Bedford is the county town of Bedfordshire, England. It is a large town and the administrative centre for the Bedford borough. According to Bedfordshire County Council's estimates, the town had a population of 79,190 in mid 2005, with 19,720 in the adjacent town of Kempston. The wider borough, including a rural area, had a population of 153,000.
Smaller private institutions include Rushmoor School (boys aged 3-16, girls 3-11) St. Andrew's School (girls aged 3-16, boys 3-9), and Polam School, none of which are part of the Harpur Trust.
Bedford was a market town for the surrounding agricultural region from the early Middle Ages. It was the seat of the Barony of Bedford. In 919 Edward the Elder built the town's first known fortress, on the south side of the River Ouse and there received the area's submission. This fortress was destroyed by the Danes. William II gave the barony of Bedford to Paine de Beauchamp who built a new, strong castle. The new Bedford Castle was razed in 1224 and today only a mound remains.
Features and Events
The River Great Ouse passes through the town centre, and is lined with attractive gardens known as The Embankment. Within these gardens stands a war memorial to the fallen of the First World War, opposite Rothsay Gardens. The memorial was designed in 1921 by the sculptor Charles Sargeant Jagger and depicts a Knight vanquishing a dragon.
Bedford's principal church is St Paul's, in the square of the same name at the historic centre of the town. It has a tall spire which is one of the main features of the town. There was a church on the site by 1066 and work on the present structure began in the early 13th century in the early English style, but little remains from that period other than the south porch. Additions were made in the 15th century and the John Bunyan and John Wesley both preached in the church. In 1865-1868 the tower and spire were completely rebuilt and the two transepts added and lesser alterations have been made since. From 1941 to the end of the Second World War the BBC's daily service was broadcast from St. Paul's.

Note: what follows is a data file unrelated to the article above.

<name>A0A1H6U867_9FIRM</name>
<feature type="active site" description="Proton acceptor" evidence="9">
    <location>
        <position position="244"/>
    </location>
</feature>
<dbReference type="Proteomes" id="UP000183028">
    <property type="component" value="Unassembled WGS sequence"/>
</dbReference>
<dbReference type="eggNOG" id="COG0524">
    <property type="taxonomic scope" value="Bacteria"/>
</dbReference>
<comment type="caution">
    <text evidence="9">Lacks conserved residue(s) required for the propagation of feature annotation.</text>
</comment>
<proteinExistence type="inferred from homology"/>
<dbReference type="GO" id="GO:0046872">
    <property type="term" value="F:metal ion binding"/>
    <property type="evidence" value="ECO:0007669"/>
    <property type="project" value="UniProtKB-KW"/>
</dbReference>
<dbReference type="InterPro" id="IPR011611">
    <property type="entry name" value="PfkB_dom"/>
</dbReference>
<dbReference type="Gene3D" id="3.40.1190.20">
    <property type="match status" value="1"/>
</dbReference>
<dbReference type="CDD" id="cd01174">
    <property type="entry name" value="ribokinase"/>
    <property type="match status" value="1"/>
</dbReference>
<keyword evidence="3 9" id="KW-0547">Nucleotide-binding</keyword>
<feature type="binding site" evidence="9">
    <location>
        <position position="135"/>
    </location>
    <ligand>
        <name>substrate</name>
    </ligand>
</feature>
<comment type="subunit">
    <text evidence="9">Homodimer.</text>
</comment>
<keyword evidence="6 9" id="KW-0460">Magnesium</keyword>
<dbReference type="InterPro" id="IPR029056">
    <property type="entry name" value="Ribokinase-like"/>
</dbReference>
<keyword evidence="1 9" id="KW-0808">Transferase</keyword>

The Cecil Higgins Art Gallery, housed in the recreated Victorian home of the Higgins family of Victorian brewers and in a modern extension, has notable collections of watercolours, prints and drawings, ceramics, glass and lace. Adjacent to the Cecil Higgins Gallery is Bedford Museum, which has local history collections.
Bedford Hospital is a district general hospital that operates from two sites in the town, providing a wide range of services, although patients requiring highly advanced treatment are referred to specialist units, elsewhere, principally in Cambridge and London. Its catchment area is based on the Borough of Bedford and Mid Bedfordshire. In 2006 there was controversy in the local media about alleged plans to downgrade Bedford Hospital's provision of acute care, as the government's current policy is that full service hospitals require a catchment area population of 300,000. Bedford Hospital's catchment population was less than that at that time, but it is expected to exceed it in the medium term as the area is experiencing above average population growth. Health secretary Patricia Hewitt visited the town and made assurances about the future of the hospital, but failed to fully satisfy local concerns as to the government's intentions.
Every two years, an event called "The River Festival" is held near the river in Bedford during early July. The event lasts for two days and regularly attracts about 250,000 visitors. The event includes sports, funfairs and live music. It is the second largest regular outdoor event in the UK beaten in numbers only by the Notting Hill Carnival. The Bedford Regatta each May is Britain's largest one-day river rowing regatta.
Other annual events include Bedford By The Sea (when large quantities of sand are deposited in the town centre) and the Bedford Kite Festival in June. 'Proms In The Park', held in early August, is a popular musical event.
There is an active amdram (community theatre) scene, with groups such as the Swan Theatre Company, Bedford Dramatic Club (BDC), Bedford Marianettes and ShowCo Bedford producing plays and musicals in venues like The Place, the Civic Theatre, the Corn Exchange and the Bowen West Theatre. The Bedford Pantomime Company produces a traditional pantomime at the Civic Theatre each Christmas. July 2007 saw the first Bedfringe festival, a pre-Edinburgh Fringe festival, centred on the Civic Theatre. There are a number of local bands including Alabama Circus
Bedford has two rugby union teams called Bedford Blues and Bedford Athletic. Bedford Blues are currently in the second tier of English rugby, but has previously been in the top division. Taking into account the size of its overall urban area, it is one of the largest towns in England without a fully professional football team. Bedford Town F.C. currently plays at the seventh level of the English football league system and Bedford Valerio United
Bedford lies on the A6 trunk road, and two of the most important north-south routes in Great Britain, the A1 and the M1 motorway pass a few miles to the east and west respectively. Two road improvement schemes are currently in process to link the town to the M1 and A1 via dual carriageway. This will significantly improve access to the town, which currently requires the use of frequently congested single carriageway roads. Bedford has a southern bypass, and the proposed western bypass, which has been long delayed, has yet to be started although approval has been given.
The town's bus services are run by Stagecoach East, and major bus routes run to Northampton, Milton Keynes, Cambridge, Oxford and other towns in the region. Most of these services depart from the main bus station in the town.
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